IRIS-T (infra-red imaging system – tail / thrust vector controlled) is an air-to-air guided missile manufactured by Diehl BGT Defence as part of a Germany-led multinational programme. The missile is intended to replace AIM-9 Sidewinder missiles used by the Nato member countries.
The IRIS-T entered service in December 2005 with the air forces of participating programme nations including Germany, Greece, Italy, Norway, Sweden and Spain. The export customers of the IRIS-T are Austria, South Africa, Saudi Arabia and Thailand.
Variants of the IRIS-T missile
The IRIS-T family of missiles includes three variants: IRIS-T air-to-air guided missile, IRIS-T SL (Surface Launched) medium range guided missile and IRIS-T SLS (Surface-Launched, Short-Range) guided missile.
The IRIS-T SL is an upgraded variant with enhanced rocket motor for extended range. It can be easily integrated with existing and future air defence systems. IRIS-T SLS is a vertically launched variant which uses the same IRIS-T missile.
The IRIS-T variants are tailor-made for a variety of carrier platforms conducting air, ground and naval operations.
Development of the air-to-air guided missile
The IRIS-T development phase began in 1998. The missile was developed by a six-nation consortium comprising European countries Germany, Greece, Norway, Italy, Spain and Sweden. Diehl BGT Defence is a prime contractor for the programme. Other major companies involved in the programme are MBDA, Hellenic Aerospace, Nammo Raufoss, Internacional de Composites and Saab Bofors Dynamics.
The first IRIS-T missile fired from an F-4F acheived a successful hit in March 2002. In October 2003, Diehl BGT received the final approval from the Federal Office for Military Technology and Procurement (BWB) to start the preparations for series production. In December 2004, the BWB on behalf of all six European nations involved, placed a €1bn contract with Diehl for series production of the IRIS-T missile.
The full compatibility of the IRIS-T with the Sidewinder missile enables the usage of the IRIS-T missile on both analogue and the latest digital interfaces of advanced fighter aircraft. The missile was successfully integrated on the Lockheed Martin F-16 aircraft. The Spanish Air Force and Swedish Air Force also integrated the IRIS-T on their F/A-18 and JAS 39 Gripen aircraft respectively.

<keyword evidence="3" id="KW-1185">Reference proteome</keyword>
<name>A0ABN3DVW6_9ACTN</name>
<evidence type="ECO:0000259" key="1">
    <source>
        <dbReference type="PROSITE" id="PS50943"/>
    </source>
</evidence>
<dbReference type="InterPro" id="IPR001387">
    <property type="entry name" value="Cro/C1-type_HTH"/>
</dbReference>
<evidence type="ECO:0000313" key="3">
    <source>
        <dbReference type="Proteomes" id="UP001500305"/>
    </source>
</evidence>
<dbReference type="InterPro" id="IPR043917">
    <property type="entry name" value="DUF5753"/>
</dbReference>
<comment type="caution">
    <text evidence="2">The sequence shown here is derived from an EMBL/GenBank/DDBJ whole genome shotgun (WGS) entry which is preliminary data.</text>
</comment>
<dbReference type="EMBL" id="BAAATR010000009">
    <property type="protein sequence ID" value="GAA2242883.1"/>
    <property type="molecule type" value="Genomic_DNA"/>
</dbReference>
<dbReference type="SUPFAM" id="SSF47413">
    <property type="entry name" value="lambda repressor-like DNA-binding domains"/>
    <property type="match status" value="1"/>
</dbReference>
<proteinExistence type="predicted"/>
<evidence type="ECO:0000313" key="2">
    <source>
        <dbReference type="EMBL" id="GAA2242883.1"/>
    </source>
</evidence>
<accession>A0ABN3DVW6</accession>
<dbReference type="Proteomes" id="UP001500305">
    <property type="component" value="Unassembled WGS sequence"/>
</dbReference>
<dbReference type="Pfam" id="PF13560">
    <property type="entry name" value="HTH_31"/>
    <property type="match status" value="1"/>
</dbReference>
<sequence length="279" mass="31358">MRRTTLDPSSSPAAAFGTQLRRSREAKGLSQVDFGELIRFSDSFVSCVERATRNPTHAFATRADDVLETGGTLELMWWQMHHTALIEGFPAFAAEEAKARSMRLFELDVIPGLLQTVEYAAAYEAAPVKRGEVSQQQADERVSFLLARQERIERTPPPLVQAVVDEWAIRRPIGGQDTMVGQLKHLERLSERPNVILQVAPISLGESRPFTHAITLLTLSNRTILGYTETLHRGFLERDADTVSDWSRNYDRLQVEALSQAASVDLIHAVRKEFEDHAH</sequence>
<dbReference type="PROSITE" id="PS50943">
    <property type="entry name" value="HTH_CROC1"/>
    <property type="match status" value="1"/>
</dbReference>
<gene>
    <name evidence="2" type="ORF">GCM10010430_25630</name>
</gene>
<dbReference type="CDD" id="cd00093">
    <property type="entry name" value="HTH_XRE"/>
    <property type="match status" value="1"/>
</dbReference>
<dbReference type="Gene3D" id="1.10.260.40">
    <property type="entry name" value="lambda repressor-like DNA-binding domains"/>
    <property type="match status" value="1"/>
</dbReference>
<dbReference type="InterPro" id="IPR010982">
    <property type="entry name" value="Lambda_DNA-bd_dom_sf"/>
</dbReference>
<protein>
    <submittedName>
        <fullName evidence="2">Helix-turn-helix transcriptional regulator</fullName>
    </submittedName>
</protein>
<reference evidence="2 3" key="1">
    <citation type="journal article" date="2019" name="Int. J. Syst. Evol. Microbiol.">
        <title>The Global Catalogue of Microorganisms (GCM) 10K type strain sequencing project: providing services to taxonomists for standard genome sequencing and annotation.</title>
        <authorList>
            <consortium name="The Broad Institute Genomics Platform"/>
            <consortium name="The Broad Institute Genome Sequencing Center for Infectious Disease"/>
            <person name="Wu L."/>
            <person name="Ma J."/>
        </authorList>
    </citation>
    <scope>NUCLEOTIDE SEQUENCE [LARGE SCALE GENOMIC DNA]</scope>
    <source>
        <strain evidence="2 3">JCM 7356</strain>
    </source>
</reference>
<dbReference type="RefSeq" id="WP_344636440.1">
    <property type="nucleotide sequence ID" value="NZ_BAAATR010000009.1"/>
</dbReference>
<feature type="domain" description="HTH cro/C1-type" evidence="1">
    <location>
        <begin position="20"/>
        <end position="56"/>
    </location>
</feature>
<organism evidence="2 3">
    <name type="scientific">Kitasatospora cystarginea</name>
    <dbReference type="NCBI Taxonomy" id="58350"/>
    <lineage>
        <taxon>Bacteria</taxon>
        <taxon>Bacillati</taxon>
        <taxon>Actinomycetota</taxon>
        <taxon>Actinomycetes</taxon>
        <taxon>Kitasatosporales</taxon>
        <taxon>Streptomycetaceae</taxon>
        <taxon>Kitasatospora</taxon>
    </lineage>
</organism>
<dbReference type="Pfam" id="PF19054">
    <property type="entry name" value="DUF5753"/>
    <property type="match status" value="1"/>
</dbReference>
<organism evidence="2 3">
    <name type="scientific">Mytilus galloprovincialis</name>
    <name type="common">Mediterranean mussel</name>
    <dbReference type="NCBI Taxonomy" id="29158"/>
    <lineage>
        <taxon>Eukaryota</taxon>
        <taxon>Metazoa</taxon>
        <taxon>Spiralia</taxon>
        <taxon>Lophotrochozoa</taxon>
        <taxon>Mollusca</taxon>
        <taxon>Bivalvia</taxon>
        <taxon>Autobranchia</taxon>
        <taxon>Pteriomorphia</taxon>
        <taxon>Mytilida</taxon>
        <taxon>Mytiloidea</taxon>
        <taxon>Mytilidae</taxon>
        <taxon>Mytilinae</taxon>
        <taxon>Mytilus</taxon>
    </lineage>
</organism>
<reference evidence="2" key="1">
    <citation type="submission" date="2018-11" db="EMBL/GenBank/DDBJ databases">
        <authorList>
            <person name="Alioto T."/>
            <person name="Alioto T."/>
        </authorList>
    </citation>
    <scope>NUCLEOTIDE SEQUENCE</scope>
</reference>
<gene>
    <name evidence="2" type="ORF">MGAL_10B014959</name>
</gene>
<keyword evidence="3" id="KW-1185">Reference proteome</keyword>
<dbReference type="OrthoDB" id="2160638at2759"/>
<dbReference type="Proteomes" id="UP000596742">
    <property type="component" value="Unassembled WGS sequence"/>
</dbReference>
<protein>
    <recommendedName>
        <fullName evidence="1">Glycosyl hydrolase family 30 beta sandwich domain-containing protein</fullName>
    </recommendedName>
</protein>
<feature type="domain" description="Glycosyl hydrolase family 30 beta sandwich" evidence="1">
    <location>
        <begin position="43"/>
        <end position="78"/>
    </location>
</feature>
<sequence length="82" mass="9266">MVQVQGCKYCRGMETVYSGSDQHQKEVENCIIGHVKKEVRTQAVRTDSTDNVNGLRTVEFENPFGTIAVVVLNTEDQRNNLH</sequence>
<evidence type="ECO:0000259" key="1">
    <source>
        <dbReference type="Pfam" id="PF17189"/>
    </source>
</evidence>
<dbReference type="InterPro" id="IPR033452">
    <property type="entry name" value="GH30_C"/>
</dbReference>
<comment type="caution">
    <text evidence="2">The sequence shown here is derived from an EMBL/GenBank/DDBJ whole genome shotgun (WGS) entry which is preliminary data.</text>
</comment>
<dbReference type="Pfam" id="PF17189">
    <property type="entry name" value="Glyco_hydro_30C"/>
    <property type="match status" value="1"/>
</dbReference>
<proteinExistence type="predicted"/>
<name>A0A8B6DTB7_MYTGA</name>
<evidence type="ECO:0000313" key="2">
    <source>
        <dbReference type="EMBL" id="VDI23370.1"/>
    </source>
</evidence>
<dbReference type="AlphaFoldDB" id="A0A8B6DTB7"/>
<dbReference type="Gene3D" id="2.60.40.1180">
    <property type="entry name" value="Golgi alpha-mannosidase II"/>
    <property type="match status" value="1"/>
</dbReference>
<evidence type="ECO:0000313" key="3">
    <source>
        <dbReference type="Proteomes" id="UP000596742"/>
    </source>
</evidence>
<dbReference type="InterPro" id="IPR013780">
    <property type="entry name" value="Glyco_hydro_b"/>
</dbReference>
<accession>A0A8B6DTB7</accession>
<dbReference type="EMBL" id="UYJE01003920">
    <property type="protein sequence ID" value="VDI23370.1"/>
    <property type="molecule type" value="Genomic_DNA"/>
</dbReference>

The German Air Force has started the integration of IRIS-T onto their Tornado aircraft. The integration of the IRIS-T into the Eurofighter Typhoon is currently underway as four out of five Eurofighter operators opted for the missile.
Orders and deliveries of Nato’s IRIS-T missile
The first export customer, the Austrian Armed Forces, placed a contract for IRIS-T missiles at the end of 2005.
In May 2008, South Africa awarded a contract to Diehl for the supply of IRIS-T missiles for its Gripen aircraft.
In September 2009, Diehl received a contract from Saudi Arabia to deliver IRIS-T missile for the integration on Eurofighter Typhoon and Tornado combat aircraft of the Saudi Air Force.
More than 4,000 IRIS-T missiles initially ordered by the consortium are scheduled to be delivered by the end of 2012.
Design and features of the air-to-air guided missile
The IRIS-T missile incorporates a tail-controlled, winged airframe design using completely newly developed components.
The main segments of the missile include the guidance section, warhead, rocket motor and control section with fins and jet vane.
The missile has an overall length of 2.94m, a body diameter of 127mm and a total weight of 89kg. It is equipped with both lock-on before launch (LOBL) and lock-on after launch (LOAL) capabilities for successful target engagement.
It can intercept flying targets within a range of 25km.
IR seeker and warhead system of the IRIS-T
The imaging infra-red (IR) seeker with high-target tracking rate and intelligent image processing generates high-resolution images.
The missile offers 360° degree defence capability due to its very large look angle and targets can be assigned by the airborne radar or the helmet mounted sight.
The IRIS-T is equipped with a proximity fuse and a high-explosive fragmented war head delivering anti-missile capability against incoming missiles. The lock-on-after launch feature allows the engagement of targets in the rear hemisphere.
Propulsion system on Diehl BGT Defence’s missile
The IRIS-T missile is propelled by a solid propellant motor, developed by Nammo.The propulsion mechanism provides the missile with a maximum speed of Mach 3 and the thrust vector control module enables the missile to engage targets behind the firing aircraft.
|Mass||87.4 kg (193 lb)|
|Length||2.9 m (9.5 ft)|
|Diameter||127 mm (5.0 in)|
|Impact and active radar proximity fuse|
|Wingspan||447 mm (17.6 in)|
|25 km (16 mi) |
|Flight altitude||Sea level to 20,000 m (66,000 ft)|
|Maximum speed||Mach 3|
|Typhoon, Tornado, F-4, F-16, NASAMS, Gripen, F/A-18.|
- Austria: 25.
- Germany: 1.250.
- Greece: 350.
- Italy: 440.
- Norway: 150.
- Saudi Arabia: 1.400.
- Spain: 770.
- Sweden: 450.
- Thailand: 220.